The Canadian Story
Every Canadian has a story which has fundamentally shaped who we are as individuals. Not only do these narratives illustrate differences from our values, beliefs, to background, they also depict the commonality we all share as Canadians, further painting the diverse heritage of our great nation. However, not all stories are expressed with equal glory and celebration. The textbooks in schools that should represent history are almost completely void of Black Canadians in their campaign for equality, overshadowed by supposedly more significant accomplishments of white men. With the contributions of characters such as Mary Ann Camberton Shadd Cary, it becomes evident the significance of the black community on Canada’s cultural mosaic, and such events cannot be overlooked. With values of black independence and self-reliance, Shadd’s story depicts the bravery of a female Black Canadian against the ideas of segregation and slavery, an inspiration for all Canadians.
From a young age, Shadd was exposed to the values of abolitionism, and perceived a future where everyone was equal, regardless of the colour of their skin. Born on the 9th of October, 1823 in Wilmington, Delaware, she embraced her father’s view that education is the key to racial parity, and taught at schools across the United States to educate black students on the necessity to take the initiative and pave a path for themselves in the divided country. During the anti-slavery movement, Shadd herself became a leader in the campaign for the integration of Black citizens into society. However, with the advent of the Fugitive Slave Act in 1850, she fled from the United States and took her sense of righteousness and courage to Canada. This event was the catalyst for her endeavor towards racial equality, which she vehemently pushed towards in the new country.
Upon arriving in Canada, Shadd settled in Windsor and opened a non-segregated school for new Black emigrants. This was faced with an immense backlash from Henry Bibb, who favoured segregated communities. Consequently, this conflict resulted in the withdrawal of funding for her school. Despite the fierce opposition Shadd stood up for what she believes is right and did not conform to the perspectives of society. With her vision on integration and equality, her resistance was the turning point for abolishing racism, which redefined the meaning to be White or Black. Following this incident, Shadd began to write profusely to further advocate her values on integration, as well as encouraging Black Americans to immigrate to Canada. However, she desired a more reliable and continuing medium to diffuse her message. Disregarding the barriers of being a Black woman during a time of immense discrimination, she established The Provincial Freedom in 1853.
In a courageous effort to oppose and inspire Shadd became the first woman to publish a newspaper in North America. With a motto of "Self-reliance is the true road to independence", the newspaper was her voice, to publicize her thoughts on segregation. Despite the financial issues of the paper, she found countless solutions to raise money and continued the fight for abolition. Through this endeavor Shadd was able to promote a transformational era, inspiring the Black community to self-rely and assimilate into the Canadian society. After the subsequent downfall of the Provincial Freedom, Shadd continued her campaign for civil and equal rights, taking part in the American Civil War and the Women’s Suffrage Movement. She was designated a Person of National Historic Significance in Canada in 1994.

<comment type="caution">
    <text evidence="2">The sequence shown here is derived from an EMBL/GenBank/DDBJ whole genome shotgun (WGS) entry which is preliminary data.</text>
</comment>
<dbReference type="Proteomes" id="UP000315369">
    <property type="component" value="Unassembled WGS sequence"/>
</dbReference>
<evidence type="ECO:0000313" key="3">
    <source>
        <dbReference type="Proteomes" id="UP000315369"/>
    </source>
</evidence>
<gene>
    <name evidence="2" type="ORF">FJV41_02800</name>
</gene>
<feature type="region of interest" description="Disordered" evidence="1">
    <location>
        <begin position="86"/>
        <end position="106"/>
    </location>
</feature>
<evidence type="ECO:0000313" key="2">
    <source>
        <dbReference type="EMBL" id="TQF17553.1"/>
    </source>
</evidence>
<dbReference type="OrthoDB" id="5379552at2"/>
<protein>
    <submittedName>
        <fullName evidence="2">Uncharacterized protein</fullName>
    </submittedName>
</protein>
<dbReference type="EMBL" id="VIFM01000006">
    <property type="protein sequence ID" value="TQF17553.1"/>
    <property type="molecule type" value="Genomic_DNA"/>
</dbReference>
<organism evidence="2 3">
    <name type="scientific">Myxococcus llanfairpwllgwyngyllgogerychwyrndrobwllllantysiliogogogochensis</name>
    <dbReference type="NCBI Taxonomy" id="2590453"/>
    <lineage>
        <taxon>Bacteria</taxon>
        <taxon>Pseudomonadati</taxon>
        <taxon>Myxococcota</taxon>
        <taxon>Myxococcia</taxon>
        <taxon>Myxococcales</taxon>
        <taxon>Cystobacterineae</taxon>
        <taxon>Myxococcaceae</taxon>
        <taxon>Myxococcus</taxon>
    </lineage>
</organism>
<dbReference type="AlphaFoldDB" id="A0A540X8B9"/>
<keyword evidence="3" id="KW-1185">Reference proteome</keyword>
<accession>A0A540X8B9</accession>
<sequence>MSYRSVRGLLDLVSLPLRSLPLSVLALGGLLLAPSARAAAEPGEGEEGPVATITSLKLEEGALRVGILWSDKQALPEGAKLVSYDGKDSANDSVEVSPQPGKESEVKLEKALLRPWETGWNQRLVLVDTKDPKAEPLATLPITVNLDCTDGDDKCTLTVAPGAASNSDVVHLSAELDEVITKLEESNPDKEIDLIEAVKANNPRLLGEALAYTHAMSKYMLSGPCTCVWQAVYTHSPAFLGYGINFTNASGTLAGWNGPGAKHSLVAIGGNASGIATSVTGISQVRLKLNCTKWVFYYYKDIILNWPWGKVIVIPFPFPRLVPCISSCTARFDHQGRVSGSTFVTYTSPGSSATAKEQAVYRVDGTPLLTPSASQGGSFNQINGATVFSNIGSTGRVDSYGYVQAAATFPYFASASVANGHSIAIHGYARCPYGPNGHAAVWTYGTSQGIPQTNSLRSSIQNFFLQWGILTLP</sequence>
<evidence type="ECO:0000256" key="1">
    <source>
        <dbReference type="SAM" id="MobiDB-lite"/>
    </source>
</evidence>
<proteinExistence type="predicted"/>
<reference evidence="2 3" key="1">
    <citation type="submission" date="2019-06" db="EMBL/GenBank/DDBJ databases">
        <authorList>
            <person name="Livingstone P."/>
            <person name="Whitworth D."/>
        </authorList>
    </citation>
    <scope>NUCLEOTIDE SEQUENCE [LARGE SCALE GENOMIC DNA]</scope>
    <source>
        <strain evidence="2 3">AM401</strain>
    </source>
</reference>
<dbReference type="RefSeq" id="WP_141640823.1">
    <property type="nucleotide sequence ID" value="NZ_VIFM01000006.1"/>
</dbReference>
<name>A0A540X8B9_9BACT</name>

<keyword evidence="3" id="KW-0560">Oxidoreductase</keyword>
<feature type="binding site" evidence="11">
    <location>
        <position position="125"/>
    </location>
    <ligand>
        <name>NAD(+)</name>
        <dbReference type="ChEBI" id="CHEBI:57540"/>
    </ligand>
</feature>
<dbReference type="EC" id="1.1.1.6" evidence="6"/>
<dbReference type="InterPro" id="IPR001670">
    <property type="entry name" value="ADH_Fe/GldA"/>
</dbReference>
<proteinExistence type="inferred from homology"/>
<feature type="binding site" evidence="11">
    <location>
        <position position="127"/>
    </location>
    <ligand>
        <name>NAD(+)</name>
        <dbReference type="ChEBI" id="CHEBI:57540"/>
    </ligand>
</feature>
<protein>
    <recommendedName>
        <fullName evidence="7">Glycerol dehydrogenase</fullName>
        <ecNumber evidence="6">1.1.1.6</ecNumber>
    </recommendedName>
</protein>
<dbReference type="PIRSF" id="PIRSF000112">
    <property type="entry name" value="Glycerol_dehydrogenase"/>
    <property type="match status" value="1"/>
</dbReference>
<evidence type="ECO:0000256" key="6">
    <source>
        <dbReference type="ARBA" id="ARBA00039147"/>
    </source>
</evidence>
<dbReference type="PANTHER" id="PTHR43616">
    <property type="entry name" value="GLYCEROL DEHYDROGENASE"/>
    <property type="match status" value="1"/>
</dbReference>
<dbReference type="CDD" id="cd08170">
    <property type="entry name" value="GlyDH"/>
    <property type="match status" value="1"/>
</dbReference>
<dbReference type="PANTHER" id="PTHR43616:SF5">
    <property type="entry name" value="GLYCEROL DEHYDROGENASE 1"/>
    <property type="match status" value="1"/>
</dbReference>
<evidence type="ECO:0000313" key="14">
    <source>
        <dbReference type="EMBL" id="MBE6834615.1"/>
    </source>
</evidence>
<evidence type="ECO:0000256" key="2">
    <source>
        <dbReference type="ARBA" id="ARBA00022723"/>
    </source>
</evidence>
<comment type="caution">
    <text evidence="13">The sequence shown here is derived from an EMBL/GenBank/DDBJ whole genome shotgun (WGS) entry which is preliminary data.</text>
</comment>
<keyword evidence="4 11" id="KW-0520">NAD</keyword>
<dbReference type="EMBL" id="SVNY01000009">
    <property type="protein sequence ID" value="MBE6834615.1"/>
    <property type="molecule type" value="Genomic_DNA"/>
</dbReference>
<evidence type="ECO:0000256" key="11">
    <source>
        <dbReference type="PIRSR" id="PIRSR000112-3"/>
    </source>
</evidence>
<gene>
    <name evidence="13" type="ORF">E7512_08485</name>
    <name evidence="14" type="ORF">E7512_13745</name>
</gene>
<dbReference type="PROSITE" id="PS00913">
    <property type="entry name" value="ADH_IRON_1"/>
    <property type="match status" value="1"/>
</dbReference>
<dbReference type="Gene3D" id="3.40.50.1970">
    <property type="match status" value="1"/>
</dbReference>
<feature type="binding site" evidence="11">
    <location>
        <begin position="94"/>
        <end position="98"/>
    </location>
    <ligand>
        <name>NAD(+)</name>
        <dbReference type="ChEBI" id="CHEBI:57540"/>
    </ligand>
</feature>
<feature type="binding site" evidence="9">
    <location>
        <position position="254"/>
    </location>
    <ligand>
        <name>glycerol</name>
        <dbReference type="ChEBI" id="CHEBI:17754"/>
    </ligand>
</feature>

It is undeniable that the accomplishments of Mary Ann Camberton Shadd Cary have transformed the course of history. When faced with obstacles after obstacles on the road towards racial parity, she was unafraid to overcome these limitations and continue her ambition. Not only did she reshape the definition of race and self-worth, she challenged the fundamental perspectives on women in the 19th century. In the protest against segregation, she has become a prominent figure who has committed her entire life to fight for the Black community. Her ardent nature to never admit defeat has inspired Canadians to strive for a future of equal opportunity and condition, regardless of the colour of one’s skin, gender, or background.
With the inspiration of the pen, the passion of the brain, and the boldness of the heart, Shadd’s story resonates the innermost values that define Canadians – acceptance and equality. Her contributions for abolition, integration, self-reliance and black independence have painted a new picture in Canada’s diverse background, and have written a new chapter in the Canadian story.
“Mary Ann Shadd.” Black History Canada - Profiles, TD, blackhistorycanada.ca/profiles.php?themeid=20&%3Bid=20. “Mary Ann Shadd.” Historica Canada, www.historicacanada.ca/content/heritage-minutes/mary-ann-shadd.Pedro, Kelly. “Remember me? Mary Ann Shadd Cary.” Toronto Sun, Toronto Sun, 23 Oct. 2013, torontosun.com/2013/10/23/remember-me-mary-ann-shadd-. Silverman, Jason H. “SHADD, MARY ANN CAMBERTON.” Dictionary of Canadian Biography, vol. 12, University of Toronto/Université Laval, 1990, www.biographi.ca/en/bio.php?BioId=40547. Yarhi, Eli. “Mary Ann Shadd.” The Canadian Encyclopedia, Government of Canada, 6 Nov. 2013, http://www.thecanadianencyclopedia.ca/en/article/mary-ann-shadd/.